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DPRK has plans for future soccer success

Reporter: Omar Khan 丨 CCTV.com

11-16-2016 15:57 BJT

China is doing all it can to improve its football program, partly because an interest in the beautiful game from President Xi Jinping, but he is not the only Asian leader who wants to see better play on the pitch from the country’s national team.  

In the Democratic People’s Republic of Korea, Supreme Leader Kim Jong Un has made football a priority, and he wants success on the global stage. It is message that is heard loud and clear at an academy in Pyongyang, which opened in 2013.

“So our goal is to train our students to become a great national team member and to make them super-talented players who can surpass Lionel Messi,” said Ri Yu-Il, North Korean football coach.

Ri has close links to the country’s greatest footballing moment: His father played in goal at the 1966 World Cup, when the underdog North Korean team stunned Italy 1-0 en route to the quarterfinals. It is an achievement the current crop of rising stars is keen to emulate.

“We came to the football academy in order to become successful at football, no matter what,” said one DPRK football player.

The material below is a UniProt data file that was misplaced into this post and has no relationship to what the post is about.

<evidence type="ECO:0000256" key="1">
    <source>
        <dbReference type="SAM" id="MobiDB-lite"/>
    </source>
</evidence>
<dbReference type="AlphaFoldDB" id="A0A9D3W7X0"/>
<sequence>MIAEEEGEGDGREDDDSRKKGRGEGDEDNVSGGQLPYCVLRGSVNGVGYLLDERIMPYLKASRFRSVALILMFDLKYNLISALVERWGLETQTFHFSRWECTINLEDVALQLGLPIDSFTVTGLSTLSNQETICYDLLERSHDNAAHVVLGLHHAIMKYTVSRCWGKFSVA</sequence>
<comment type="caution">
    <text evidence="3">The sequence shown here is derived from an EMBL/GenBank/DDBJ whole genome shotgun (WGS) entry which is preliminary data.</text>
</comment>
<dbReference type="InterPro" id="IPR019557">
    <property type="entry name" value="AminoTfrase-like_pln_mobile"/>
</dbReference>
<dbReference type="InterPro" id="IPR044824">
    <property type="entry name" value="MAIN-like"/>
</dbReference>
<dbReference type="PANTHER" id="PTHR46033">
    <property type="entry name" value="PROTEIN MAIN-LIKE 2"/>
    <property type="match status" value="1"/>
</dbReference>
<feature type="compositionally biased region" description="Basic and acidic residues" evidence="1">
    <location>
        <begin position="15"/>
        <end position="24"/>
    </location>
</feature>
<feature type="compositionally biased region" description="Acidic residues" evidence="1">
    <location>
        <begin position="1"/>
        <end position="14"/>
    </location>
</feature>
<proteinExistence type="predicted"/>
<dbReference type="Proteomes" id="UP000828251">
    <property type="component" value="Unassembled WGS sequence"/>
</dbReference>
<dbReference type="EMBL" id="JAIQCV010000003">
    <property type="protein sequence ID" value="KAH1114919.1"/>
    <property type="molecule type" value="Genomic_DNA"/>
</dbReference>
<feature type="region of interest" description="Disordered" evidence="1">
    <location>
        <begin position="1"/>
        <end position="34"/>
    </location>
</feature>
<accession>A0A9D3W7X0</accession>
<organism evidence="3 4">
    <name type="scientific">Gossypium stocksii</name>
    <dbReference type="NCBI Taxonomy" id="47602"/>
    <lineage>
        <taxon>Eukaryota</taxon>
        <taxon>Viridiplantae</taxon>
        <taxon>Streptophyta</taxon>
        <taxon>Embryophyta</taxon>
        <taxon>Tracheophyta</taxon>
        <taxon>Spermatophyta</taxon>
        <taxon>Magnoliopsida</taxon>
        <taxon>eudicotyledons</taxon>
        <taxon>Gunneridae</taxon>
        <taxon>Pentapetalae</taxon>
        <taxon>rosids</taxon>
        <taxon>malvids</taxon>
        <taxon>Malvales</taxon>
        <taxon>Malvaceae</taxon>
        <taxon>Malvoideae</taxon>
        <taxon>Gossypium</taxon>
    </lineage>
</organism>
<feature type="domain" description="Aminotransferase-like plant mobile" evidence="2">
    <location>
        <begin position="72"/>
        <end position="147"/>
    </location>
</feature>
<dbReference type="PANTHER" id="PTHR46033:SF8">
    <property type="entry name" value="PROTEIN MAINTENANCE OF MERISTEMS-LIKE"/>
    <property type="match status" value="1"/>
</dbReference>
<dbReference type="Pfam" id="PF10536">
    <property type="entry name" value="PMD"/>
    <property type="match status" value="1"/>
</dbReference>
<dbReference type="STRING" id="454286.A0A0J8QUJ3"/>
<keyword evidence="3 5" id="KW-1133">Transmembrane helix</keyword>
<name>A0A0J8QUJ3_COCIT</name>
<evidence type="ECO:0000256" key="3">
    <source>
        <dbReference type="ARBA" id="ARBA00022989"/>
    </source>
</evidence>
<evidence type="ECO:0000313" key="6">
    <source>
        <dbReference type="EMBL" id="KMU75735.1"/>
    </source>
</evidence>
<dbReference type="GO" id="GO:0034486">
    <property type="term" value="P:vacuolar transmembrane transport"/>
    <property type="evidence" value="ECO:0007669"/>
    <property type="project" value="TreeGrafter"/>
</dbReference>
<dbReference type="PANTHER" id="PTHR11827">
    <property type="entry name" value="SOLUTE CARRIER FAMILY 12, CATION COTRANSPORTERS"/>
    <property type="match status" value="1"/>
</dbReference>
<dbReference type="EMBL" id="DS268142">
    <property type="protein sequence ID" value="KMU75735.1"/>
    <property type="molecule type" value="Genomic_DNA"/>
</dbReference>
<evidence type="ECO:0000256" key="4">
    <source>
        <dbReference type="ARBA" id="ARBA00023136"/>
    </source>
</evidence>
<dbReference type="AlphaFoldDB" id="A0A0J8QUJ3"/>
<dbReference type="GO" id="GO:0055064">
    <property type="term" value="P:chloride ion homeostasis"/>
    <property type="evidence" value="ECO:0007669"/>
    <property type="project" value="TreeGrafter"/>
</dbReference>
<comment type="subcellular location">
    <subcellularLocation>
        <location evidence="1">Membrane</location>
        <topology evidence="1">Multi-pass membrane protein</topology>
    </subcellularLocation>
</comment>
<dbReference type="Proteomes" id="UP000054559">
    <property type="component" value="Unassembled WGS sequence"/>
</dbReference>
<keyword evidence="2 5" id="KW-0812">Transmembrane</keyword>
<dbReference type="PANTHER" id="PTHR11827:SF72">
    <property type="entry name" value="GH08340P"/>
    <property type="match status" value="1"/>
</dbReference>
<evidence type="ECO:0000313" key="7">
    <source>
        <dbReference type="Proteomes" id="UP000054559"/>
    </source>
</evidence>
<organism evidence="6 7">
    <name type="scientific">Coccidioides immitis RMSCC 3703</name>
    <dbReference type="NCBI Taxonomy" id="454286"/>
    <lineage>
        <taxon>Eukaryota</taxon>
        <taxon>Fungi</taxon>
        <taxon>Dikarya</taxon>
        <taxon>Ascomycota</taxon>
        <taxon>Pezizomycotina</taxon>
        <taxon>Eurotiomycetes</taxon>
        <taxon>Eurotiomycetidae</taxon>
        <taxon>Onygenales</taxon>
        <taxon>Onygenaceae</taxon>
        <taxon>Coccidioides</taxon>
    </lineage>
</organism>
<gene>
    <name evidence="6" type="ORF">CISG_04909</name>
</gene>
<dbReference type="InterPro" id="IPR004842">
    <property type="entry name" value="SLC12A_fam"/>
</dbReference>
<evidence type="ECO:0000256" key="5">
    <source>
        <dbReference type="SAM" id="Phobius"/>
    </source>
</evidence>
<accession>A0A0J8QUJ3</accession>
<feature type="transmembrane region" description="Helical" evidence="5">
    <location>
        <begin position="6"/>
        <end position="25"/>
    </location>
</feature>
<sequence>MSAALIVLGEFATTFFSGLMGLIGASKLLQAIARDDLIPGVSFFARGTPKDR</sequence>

“My ambition is to be good at football so that I can bring glory to my country,” said another player.

But there is much work to do in the DPRK. The national currently languishes outside the world’s top 100 and has already been eliminated from qualifying for the next World Cup in Russia in 2018. In a bid to improve its fortunes, the DPRK has hired former Norway international Jorn Andersen as coach.

“They are trying to get more experience from outside now with me as national coach, my contacts from the whole world, in Europe, especially, try to get some impulse from the outside. It is very important that after the academy the best player can take the next step to Italy, to train there,” said Andersen.

As DPRK’s men struggle, they could seek inspiration from the country’s female players. The seniors have won the Asian Cup three times since 2000; the under-17s are reigning world champions,  meaning DPRK’s future Lionel Messi may be more likely to be a woman.

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